#Occupy: the answer to an important question

When the ‘Occupy together’ movement started nearly a year ago, the media narrative almost immediately pivoted to bafflement (either pretended or genuine*) over what ‘the point’ was. Occupy, without a pre-determined raison d’être aside from “shit’s fucked up“, and lacking an official spokesperson to boil down the issues into bullet points that would be ready by the print deadline, actually required people to really dig in and collect the relevant facts and a cross-section of sentiment within the movement. This, incidentally, is also known as “being a fucking journalist”, but I will save you my diatribe about how terrible media organizations are** for another time.

Now Occupy is a lot of different things – a social justice movement, an experiment in anarchic self-governance, an attempt to introduce income inequality into the political mainstream discussion, an expression of contempt for the political status quo – depending on which direction you turn the direction of your analysis, you can probably come up with a lengthy list. The headless organized chaos that typifies Occupy necessarily leads to the formation of a movement that intentionally fails to resemble any of the top-down structures we’ve come to expect in human interactions (at least in this part of the world).

When I was participating in the protests in Montreal, I had a realization. It wouldn’t be fair to call it a ‘sudden’ realization, since I’ve been talking about Occupy for a minute. Whatever it was, I put the pieces together and realized that at its core, Occupy is the answer to a question. The question, and I think it’s a fundamentally important one, is this: how do we respond when those we elect betray our trust? I don’t think there are too many people who look at the political realities right now without a bit of practiced cynicism. After all, being cynical about politics is as old as the hills. But when our response starts and stops with witty rejoinders, we sell ourselves and the world short. After all, some things need to be dealt with: [Read more…]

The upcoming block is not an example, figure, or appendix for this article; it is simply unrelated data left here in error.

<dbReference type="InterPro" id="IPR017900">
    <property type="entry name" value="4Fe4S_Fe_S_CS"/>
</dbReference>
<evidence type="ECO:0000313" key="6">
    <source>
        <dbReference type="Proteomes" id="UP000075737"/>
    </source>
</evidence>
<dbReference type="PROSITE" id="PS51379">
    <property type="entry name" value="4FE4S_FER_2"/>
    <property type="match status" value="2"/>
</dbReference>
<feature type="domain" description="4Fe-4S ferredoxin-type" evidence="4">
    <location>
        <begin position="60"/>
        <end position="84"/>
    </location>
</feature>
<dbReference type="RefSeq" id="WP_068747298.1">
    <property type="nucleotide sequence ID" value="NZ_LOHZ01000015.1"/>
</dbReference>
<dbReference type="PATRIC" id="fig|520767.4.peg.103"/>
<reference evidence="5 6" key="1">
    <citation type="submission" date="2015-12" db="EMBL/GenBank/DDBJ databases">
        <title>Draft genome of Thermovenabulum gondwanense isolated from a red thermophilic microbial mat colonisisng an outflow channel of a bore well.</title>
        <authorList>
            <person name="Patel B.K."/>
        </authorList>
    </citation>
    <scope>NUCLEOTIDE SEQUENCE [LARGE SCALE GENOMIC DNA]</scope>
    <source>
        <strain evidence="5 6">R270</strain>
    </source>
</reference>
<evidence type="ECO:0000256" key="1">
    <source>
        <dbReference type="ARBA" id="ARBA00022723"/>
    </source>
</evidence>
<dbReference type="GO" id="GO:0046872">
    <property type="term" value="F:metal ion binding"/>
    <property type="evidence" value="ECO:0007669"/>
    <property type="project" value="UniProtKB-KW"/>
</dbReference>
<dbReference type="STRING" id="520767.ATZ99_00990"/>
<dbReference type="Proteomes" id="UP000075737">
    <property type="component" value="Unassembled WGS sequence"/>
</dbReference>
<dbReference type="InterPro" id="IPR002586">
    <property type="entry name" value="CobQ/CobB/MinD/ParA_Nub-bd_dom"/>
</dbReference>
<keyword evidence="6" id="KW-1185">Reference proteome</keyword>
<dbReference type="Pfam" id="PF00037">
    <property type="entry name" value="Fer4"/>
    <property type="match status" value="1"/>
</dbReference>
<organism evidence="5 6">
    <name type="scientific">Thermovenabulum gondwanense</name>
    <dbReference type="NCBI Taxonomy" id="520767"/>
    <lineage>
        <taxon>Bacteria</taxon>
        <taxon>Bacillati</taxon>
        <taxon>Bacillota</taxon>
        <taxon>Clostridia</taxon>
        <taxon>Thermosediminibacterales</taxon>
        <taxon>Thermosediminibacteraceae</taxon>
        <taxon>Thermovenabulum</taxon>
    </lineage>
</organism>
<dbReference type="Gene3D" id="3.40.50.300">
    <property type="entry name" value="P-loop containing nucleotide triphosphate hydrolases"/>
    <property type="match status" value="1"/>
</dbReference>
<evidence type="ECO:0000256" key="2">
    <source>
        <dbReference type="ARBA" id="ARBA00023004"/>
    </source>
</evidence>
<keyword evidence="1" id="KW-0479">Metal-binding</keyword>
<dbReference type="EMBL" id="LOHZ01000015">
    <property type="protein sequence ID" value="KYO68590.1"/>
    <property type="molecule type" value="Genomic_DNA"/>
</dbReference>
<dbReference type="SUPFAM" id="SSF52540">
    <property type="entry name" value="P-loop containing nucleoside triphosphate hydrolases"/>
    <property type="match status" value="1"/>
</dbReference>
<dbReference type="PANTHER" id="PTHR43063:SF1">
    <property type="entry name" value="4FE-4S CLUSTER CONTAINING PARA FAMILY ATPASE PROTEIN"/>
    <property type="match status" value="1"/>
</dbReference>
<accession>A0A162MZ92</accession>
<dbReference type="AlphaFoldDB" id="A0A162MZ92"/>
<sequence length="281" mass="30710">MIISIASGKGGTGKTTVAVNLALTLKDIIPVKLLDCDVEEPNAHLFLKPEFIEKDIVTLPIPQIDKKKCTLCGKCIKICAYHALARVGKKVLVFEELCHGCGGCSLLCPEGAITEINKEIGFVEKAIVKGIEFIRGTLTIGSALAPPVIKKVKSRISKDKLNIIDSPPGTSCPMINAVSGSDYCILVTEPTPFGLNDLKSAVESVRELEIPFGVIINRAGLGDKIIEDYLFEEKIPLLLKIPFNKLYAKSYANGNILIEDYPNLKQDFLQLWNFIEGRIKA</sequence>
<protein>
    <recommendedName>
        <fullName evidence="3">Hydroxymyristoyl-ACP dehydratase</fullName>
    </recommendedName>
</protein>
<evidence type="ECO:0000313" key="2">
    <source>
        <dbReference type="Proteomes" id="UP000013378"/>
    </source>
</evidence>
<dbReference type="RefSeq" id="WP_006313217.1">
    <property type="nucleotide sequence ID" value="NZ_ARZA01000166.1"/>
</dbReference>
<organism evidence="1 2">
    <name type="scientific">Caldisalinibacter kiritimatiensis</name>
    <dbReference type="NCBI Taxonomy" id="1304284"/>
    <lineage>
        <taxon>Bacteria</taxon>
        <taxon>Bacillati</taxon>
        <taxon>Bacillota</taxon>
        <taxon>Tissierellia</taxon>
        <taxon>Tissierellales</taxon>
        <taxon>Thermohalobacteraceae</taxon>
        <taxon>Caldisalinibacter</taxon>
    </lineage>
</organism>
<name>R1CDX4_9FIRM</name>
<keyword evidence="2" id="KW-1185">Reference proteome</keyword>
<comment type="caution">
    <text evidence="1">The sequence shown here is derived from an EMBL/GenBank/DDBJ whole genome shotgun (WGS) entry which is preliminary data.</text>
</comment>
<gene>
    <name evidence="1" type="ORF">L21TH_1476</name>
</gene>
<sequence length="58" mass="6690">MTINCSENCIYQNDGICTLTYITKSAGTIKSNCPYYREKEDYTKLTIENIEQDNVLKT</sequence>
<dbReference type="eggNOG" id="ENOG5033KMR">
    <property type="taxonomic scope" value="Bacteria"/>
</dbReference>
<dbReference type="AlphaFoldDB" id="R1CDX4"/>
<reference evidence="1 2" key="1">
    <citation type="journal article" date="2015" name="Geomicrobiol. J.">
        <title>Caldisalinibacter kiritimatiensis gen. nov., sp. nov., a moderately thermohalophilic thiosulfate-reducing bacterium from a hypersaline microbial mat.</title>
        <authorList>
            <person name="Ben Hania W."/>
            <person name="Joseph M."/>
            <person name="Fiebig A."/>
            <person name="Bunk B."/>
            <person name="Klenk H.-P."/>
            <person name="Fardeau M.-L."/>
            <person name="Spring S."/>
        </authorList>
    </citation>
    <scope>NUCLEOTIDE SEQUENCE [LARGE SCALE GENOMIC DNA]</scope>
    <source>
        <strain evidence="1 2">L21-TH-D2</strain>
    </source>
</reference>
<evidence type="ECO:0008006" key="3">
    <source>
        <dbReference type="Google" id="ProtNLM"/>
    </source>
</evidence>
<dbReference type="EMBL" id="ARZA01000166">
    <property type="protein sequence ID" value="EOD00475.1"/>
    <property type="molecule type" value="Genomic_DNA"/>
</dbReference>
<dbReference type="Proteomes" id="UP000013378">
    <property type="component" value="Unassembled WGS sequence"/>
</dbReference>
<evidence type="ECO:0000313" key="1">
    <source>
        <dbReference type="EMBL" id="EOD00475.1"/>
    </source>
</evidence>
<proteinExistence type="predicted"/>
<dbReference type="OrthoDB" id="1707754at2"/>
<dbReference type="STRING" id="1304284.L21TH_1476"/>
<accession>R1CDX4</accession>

Scratch a racist statement, get a dose of ignorance

This morning I went on a bit of a tear of a Mitt Romney advisor who said this:

In remarks that may prompt accusations of racial insensitivity, one suggested that Mr Romney was better placed to understand the depth of ties between the two countries than Mr Obama, whose father was from Africa.

“We are part of an Anglo-Saxon heritage, and he feels that the special relationship is special,” the adviser said of Mr Romney, adding: “The White House didn’t fully appreciate the shared history we have”.

And I paused from finding new and creative ways to call Mr. Romney ‘boring’ to point out how insanely and overtly racist it was to say that being white made you more qualified to be President (actually, technically speaking, how being non-white made you less qualified, if you’re willing to split hairs). Having had a bit of time to think the situation over, I’ve reconsidered my opinion a bit. Not about the racism of the statement, but the intent of the speaker.

Back in 2009, a newly-elected President Barack Obama nominated Sonya Sotomayor to the Supreme Court of the United States. During her vetting process, she was taken to task (by idiots) for a comment she had made in a speech a few years earlier: [Read more…]

Scratch a Republican, find ‘a racist’

I have a friend who dates women who are… to put it bluntly, they’re plain. I don’t mean plain-looking (whatever that means) – some of them have been remarkably attractive; no, these women are just the personality equivalent of stale Wonderbread dipped in lukewarm water. They have no real personality characteristics that make them stand out, and are not even interesting enough to be shy – they aren’t afraid to speak, they just don’t have anything to say. They are the “regular” flavour of Jell-O. They are the white noise at the end of a cassette tape. They are the living avatar of the colour beige.

The United States seems to be deep in the throes of bland passion with their own featureless paramour: one Mitt Romney. The man is so boring that when sex tapes of him and his wife were discovered, the MPAA rated them ‘ZZZ’. Tostitos has made its famous salsa available in ‘hot’, ‘medium’, ‘mild’, and ‘Mitt’ (where ‘Mitt’ is just a can of tomato sauce that has been lightly rubbed against an onion). Homeopaths have described him as a ’30C human’.

He’s boring, I guess, is what I’m saying.

Here’s the funny thing though: even the most boring and soporific of Republicans can always be relied on to be secretly really fucking racist: [Read more…]

Send in the clowns

There are, as I tried to illustrate this morning, intelligent ways to respond to tragedy. They involve spending time thinking about not only how to understand what has happened, but to come up with reasonable and perspicacious ideas of what to do next. Smart is not the only way to respond to tragedy. For those with an aversion to ‘smart’, there’s always the ever-popular ‘stupid’: